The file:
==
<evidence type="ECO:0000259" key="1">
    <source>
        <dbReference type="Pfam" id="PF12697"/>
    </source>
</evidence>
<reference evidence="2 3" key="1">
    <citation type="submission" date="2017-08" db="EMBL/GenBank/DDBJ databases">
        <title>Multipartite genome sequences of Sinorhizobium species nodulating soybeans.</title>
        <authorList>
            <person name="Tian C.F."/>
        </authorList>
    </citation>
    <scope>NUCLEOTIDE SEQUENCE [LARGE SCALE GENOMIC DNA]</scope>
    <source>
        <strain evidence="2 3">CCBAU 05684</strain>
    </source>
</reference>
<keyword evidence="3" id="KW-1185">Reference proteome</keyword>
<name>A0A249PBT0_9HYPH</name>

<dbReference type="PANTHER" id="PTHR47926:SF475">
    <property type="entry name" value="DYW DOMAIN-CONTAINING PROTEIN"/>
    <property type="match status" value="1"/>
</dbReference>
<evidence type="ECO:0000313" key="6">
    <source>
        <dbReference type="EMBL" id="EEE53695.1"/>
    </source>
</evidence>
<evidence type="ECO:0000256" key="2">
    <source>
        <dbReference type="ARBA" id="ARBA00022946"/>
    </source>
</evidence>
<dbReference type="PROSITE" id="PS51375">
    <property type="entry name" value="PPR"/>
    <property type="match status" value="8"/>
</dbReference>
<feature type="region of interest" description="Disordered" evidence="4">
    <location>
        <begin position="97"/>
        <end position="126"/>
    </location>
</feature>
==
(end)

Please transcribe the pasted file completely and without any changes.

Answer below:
<evidence type="ECO:0000259" key="1">
    <source>
        <dbReference type="Pfam" id="PF12697"/>
    </source>
</evidence>
<reference evidence="2 3" key="1">
    <citation type="submission" date="2017-08" db="EMBL/GenBank/DDBJ databases">
        <title>Multipartite genome sequences of Sinorhizobium species nodulating soybeans.</title>
        <authorList>
            <person name="Tian C.F."/>
        </authorList>
    </citation>
    <scope>NUCLEOTIDE SEQUENCE [LARGE SCALE GENOMIC DNA]</scope>
    <source>
        <strain evidence="2 3">CCBAU 05684</strain>
    </source>
</reference>
<keyword evidence="3" id="KW-1185">Reference proteome</keyword>
<name>A0A249PBT0_9HYPH</name>

<dbReference type="PANTHER" id="PTHR47926:SF475">
    <property type="entry name" value="DYW DOMAIN-CONTAINING PROTEIN"/>
    <property type="match status" value="1"/>
</dbReference>
<evidence type="ECO:0000313" key="6">
    <source>
        <dbReference type="EMBL" id="EEE53695.1"/>
    </source>
</evidence>
<evidence type="ECO:0000256" key="2">
    <source>
        <dbReference type="ARBA" id="ARBA00022946"/>
    </source>
</evidence>
<dbReference type="PROSITE" id="PS51375">
    <property type="entry name" value="PPR"/>
    <property type="match status" value="8"/>
</dbReference>
<feature type="region of interest" description="Disordered" evidence="4">
    <location>
        <begin position="97"/>
        <end position="126"/>
    </location>
</feature>